War is our only option to fight terrorism is their claim: but is it? This is what two retired CIA Directors said about terrorism recently. George Tenet: “You can’t kill your way out of this,” he said, “It’s not sustainable.” And Leon Panetta said that the roots of terrorism must be dealt with: “You’ve got to address what it is that produces this frustration and this anger. It is almost Mission Impossible because, for God’s sake, we’re still trying to figure out how the hell the Baltimores of the world happen; how the hell the Detroits of the world happen; why there are people that are attracted to gangs in this country.”

    I just saw a news interview that brings hope to eyes weary from the innovation-free campaigns — and the boots and bombs ‘solutions’. The old Washington adage hits the target once more: ‘The surest sign of insanity is doing the same thing over and over again — and expecting a different result.’ My request to you is simple: for the sake of vets everywhere — please watch the interview linked below.

    Dr John Hagelin PhD, quantum physicist (Harvard) and President of the Global Union of Scientists for Peace (, answers questions and explains a scientifically verified peace technology — which has been the subject of more than 50 research studies, including 23 that were published in the most prestigious peer-reviewed scientific journals. A detailed statistical analysis conducted on six of these peace experiments in the Mid East found that the reduction in terrorism and war — over a three year period — was highly significant. The possibility that these reductions were due to chance, was one in ten million million. In the following interview Dr Hagelin explains how this technology works.

    He is joined by Col. Brian Rees, MD, (Co-Chair of Operation Warrior Wellness) a five-times deployed (Afghanistan and Iraq) physician, and an expert on PTSD in the military. And also Bob Roth, Executive Director of the David Lynch Foundation, which has taught Transcendental Meditation to more than half a million at-risk children in public schools, as well as soldiers with PTSD, through the VA and military.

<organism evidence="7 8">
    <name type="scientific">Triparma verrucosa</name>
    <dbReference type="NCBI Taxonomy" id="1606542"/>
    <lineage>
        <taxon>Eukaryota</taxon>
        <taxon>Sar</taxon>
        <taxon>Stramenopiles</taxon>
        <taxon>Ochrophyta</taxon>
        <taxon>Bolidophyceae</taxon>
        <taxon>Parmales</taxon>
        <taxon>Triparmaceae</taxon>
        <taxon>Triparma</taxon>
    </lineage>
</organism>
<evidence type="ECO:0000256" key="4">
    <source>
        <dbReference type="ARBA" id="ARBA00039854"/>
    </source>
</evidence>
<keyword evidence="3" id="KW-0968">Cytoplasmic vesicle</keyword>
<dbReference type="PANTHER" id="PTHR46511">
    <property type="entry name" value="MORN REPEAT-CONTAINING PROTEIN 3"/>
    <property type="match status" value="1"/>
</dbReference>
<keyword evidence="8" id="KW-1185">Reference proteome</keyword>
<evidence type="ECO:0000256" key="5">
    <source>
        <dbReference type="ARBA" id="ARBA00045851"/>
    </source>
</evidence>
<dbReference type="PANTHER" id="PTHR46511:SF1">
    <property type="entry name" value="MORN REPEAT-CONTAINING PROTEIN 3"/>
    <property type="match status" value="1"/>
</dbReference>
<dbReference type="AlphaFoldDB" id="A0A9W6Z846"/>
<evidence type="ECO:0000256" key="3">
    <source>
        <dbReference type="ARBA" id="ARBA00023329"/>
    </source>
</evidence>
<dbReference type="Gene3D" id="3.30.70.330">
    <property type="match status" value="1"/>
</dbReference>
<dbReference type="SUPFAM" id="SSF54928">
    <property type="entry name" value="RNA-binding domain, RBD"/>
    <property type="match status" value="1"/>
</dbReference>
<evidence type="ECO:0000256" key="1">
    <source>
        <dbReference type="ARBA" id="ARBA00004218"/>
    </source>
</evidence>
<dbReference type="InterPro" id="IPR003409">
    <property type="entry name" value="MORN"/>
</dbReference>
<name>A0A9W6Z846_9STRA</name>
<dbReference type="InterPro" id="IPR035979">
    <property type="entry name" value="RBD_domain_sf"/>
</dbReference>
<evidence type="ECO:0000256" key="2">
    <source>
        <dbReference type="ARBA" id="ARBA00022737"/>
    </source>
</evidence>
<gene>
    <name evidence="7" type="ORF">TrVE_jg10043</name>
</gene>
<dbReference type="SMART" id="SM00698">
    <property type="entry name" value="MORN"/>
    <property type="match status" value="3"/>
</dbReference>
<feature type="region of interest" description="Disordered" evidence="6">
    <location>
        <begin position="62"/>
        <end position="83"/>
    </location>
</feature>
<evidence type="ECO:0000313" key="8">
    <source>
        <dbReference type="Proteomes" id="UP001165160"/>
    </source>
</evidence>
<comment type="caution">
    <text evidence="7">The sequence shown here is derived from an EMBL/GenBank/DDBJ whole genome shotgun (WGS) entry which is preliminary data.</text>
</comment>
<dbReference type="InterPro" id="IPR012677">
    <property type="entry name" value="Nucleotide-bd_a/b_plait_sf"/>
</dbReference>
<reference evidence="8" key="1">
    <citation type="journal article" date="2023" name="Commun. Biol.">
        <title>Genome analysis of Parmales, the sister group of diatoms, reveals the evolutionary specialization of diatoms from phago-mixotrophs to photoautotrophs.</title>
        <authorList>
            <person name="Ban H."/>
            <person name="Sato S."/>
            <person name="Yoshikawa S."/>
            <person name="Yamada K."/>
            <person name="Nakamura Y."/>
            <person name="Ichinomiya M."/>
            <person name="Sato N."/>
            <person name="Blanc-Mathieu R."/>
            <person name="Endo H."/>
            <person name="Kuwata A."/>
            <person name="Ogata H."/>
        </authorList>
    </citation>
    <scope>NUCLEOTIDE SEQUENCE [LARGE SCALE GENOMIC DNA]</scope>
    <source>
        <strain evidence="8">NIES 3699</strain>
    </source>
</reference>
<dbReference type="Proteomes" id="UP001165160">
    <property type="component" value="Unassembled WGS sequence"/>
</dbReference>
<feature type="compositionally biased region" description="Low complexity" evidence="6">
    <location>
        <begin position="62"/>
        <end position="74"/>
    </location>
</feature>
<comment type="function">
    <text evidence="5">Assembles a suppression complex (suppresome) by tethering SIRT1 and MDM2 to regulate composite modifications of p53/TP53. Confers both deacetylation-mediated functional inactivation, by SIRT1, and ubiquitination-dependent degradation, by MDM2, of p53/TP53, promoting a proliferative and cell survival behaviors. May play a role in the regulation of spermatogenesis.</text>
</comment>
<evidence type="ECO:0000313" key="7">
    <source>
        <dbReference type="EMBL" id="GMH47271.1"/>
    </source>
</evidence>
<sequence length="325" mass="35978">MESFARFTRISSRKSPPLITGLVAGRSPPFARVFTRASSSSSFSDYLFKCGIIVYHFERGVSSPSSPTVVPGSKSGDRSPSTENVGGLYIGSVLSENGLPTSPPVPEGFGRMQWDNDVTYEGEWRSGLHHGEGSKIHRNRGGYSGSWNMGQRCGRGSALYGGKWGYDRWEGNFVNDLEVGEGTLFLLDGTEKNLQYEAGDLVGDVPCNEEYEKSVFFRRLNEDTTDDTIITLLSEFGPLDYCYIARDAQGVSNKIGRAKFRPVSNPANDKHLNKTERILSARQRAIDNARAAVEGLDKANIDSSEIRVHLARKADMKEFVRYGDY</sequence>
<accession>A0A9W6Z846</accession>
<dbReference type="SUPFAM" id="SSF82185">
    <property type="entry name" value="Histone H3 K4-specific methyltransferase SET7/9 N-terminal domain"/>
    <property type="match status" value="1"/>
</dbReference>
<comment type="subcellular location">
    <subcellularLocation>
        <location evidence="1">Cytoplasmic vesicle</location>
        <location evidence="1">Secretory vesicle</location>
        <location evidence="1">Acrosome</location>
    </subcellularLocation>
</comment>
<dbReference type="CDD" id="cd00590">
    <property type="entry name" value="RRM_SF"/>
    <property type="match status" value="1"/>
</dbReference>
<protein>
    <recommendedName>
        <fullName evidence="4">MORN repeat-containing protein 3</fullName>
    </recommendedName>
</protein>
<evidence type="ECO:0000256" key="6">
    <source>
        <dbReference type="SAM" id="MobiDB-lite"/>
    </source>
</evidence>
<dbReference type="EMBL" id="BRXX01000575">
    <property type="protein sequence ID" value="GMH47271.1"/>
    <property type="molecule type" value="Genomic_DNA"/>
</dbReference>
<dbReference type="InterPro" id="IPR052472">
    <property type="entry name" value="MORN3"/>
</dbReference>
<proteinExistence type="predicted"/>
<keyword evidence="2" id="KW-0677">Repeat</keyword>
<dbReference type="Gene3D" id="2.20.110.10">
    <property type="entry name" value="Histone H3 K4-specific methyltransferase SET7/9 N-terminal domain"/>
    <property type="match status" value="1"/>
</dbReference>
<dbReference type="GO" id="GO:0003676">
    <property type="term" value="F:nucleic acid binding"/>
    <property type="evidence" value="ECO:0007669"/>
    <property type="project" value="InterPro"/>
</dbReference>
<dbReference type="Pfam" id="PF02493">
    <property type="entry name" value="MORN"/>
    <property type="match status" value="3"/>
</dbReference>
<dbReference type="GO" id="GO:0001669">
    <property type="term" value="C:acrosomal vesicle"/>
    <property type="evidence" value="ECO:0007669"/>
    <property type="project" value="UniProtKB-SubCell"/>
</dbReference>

When a Coke can, or small vest — or lone wolf/wolves — can do so much damage, it’s time to look for a sustainable solution: one that might exist outside the boots-and-bombs-box. Bomb boasts and bluster may win votes in US campaigns, but history has been less kind. As Tenet, Panetta, and common sense are telling us, considering a new paradigm is worth the time. Also, as President of GUSP, Dr Hagelin recently wrote a letter to President Hollande, President Obama, and President Putin — as well as the Presidents and military leaders of 50 other countries — offering this evidence-based solution to terrorism and war.

    Important Note: With the war pill prescription comes a secret side effect. The candidates don’t mention it. The media doesn’t cover it. The military tries to forget it. 700 veterans take their own lives every month. And countless more are addicted to alcohol and drugs: empty shells of a former life, brain damaged and PTSD riddled. Great human potential, lost to their families, their country and their world. Yes, the 14 innocent lives lost in San Bernardino are an extraordinary tragedy — but no less tragic, is the loss of 22 veteran lives every single day. Thanks for your keen attention to all of this…military action may be necessary, but as an adjunct, evidence-based prevention is healthier than the poison pill.